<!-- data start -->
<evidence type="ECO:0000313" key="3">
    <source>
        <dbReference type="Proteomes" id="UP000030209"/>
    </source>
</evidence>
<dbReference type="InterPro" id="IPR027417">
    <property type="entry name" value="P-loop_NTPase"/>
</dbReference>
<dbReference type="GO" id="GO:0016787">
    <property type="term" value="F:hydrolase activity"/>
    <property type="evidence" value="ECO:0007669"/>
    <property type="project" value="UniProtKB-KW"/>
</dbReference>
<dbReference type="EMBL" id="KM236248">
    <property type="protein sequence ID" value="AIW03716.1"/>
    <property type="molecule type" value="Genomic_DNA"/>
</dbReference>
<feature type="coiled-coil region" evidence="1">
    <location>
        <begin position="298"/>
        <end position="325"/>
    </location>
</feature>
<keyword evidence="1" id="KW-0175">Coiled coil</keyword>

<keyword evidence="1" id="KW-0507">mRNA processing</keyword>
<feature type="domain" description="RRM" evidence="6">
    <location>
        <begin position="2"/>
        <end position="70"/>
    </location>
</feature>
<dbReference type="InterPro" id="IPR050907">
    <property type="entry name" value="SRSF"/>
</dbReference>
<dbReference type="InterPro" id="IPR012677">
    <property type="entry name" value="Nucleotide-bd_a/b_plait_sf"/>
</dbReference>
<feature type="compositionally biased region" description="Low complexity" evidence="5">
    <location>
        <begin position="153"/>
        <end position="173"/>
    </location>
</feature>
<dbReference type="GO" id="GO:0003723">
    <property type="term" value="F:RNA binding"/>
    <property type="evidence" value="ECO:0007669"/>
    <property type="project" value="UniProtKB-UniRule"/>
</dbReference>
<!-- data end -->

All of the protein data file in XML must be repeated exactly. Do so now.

<evidence type="ECO:0000313" key="3">
    <source>
        <dbReference type="Proteomes" id="UP000030209"/>
    </source>
</evidence>
<dbReference type="InterPro" id="IPR027417">
    <property type="entry name" value="P-loop_NTPase"/>
</dbReference>
<dbReference type="GO" id="GO:0016787">
    <property type="term" value="F:hydrolase activity"/>
    <property type="evidence" value="ECO:0007669"/>
    <property type="project" value="UniProtKB-KW"/>
</dbReference>
<dbReference type="EMBL" id="KM236248">
    <property type="protein sequence ID" value="AIW03716.1"/>
    <property type="molecule type" value="Genomic_DNA"/>
</dbReference>
<feature type="coiled-coil region" evidence="1">
    <location>
        <begin position="298"/>
        <end position="325"/>
    </location>
</feature>
<keyword evidence="1" id="KW-0175">Coiled coil</keyword>

<keyword evidence="1" id="KW-0507">mRNA processing</keyword>
<feature type="domain" description="RRM" evidence="6">
    <location>
        <begin position="2"/>
        <end position="70"/>
    </location>
</feature>
<dbReference type="InterPro" id="IPR050907">
    <property type="entry name" value="SRSF"/>
</dbReference>
<dbReference type="InterPro" id="IPR012677">
    <property type="entry name" value="Nucleotide-bd_a/b_plait_sf"/>
</dbReference>
<feature type="compositionally biased region" description="Low complexity" evidence="5">
    <location>
        <begin position="153"/>
        <end position="173"/>
    </location>
</feature>
<dbReference type="GO" id="GO:0003723">
    <property type="term" value="F:RNA binding"/>
    <property type="evidence" value="ECO:0007669"/>
    <property type="project" value="UniProtKB-UniRule"/>
</dbReference>